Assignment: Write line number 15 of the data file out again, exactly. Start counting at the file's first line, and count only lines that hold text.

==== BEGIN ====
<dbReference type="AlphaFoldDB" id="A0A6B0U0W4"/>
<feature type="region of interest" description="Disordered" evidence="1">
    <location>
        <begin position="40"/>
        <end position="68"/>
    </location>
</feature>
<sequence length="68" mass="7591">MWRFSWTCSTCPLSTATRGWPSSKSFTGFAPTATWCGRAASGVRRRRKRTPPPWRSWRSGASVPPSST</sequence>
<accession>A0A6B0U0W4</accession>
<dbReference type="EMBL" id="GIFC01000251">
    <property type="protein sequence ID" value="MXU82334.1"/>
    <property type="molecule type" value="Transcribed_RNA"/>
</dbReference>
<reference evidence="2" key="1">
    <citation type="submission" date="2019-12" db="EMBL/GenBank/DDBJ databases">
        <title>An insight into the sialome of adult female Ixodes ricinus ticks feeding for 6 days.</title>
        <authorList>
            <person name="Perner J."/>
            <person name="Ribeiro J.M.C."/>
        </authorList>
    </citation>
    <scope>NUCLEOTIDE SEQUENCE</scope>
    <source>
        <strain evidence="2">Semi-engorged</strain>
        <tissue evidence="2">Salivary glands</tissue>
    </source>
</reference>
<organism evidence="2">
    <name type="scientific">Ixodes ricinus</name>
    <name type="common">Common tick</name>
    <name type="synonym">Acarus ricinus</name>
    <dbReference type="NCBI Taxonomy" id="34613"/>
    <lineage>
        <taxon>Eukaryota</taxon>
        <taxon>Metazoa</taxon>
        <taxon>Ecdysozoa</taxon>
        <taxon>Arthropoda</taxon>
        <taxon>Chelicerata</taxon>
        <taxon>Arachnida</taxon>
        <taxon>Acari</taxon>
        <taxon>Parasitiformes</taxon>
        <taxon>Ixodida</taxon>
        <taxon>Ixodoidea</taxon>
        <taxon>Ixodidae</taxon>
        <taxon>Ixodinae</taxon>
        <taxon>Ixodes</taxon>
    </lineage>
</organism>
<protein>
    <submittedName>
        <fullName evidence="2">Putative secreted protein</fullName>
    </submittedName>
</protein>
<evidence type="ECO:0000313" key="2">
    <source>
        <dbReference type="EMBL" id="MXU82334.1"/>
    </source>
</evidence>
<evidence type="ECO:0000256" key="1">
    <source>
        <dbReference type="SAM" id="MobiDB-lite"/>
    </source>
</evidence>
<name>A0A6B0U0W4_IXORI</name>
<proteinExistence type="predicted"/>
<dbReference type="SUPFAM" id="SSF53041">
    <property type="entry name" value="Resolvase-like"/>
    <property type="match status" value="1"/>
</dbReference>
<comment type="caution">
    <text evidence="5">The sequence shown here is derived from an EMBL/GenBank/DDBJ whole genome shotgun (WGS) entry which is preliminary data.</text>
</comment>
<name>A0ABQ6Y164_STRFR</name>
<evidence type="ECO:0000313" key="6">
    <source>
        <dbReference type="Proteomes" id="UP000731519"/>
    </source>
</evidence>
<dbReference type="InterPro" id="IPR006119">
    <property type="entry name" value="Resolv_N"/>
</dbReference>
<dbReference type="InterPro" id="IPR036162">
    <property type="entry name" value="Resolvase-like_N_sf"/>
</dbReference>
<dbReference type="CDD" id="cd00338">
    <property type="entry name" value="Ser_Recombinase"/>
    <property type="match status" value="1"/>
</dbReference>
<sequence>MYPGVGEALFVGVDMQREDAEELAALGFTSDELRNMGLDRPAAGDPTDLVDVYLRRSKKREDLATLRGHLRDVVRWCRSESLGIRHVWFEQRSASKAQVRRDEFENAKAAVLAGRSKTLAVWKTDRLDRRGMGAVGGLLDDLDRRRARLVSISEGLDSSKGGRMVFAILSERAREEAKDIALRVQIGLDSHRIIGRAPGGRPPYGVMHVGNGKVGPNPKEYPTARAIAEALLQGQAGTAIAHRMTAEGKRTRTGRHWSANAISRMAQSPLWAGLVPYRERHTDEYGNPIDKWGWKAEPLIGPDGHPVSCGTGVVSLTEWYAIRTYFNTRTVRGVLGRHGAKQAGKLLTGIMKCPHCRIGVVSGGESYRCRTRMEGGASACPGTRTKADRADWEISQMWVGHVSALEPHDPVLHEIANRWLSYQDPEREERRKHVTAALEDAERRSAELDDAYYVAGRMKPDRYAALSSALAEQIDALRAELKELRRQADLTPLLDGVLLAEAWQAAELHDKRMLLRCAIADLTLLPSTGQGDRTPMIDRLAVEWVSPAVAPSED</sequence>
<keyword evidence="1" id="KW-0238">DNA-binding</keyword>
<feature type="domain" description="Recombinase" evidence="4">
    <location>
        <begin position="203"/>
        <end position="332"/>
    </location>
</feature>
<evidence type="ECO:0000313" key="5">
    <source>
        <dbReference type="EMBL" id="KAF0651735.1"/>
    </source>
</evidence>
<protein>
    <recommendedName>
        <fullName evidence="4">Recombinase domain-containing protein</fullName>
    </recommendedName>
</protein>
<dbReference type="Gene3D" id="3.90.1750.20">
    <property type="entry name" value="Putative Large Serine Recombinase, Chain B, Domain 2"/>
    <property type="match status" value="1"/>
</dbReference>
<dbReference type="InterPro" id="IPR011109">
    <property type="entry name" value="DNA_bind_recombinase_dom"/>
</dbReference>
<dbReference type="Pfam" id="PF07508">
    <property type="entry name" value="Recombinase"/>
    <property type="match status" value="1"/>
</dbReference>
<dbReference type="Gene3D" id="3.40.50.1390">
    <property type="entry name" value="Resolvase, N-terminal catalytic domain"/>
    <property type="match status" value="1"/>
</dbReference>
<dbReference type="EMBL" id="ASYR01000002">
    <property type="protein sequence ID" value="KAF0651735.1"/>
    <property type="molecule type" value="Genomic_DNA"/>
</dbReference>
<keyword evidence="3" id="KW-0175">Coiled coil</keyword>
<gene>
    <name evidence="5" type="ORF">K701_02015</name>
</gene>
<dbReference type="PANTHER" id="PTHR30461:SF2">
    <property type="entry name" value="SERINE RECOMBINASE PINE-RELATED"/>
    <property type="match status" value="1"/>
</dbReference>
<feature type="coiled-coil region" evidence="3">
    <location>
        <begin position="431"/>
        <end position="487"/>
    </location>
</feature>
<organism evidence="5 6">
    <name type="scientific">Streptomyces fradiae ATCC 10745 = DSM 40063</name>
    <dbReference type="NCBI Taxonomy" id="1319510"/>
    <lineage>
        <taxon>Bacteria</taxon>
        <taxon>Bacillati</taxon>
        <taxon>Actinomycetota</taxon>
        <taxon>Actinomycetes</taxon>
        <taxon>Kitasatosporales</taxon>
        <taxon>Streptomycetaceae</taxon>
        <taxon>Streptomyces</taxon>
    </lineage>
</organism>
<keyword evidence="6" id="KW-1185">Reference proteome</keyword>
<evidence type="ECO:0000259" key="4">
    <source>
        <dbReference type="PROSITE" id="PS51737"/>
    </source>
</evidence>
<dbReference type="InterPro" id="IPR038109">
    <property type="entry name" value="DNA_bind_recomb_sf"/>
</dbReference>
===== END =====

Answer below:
    <citation type="submission" date="2019-12" db="EMBL/GenBank/DDBJ databases">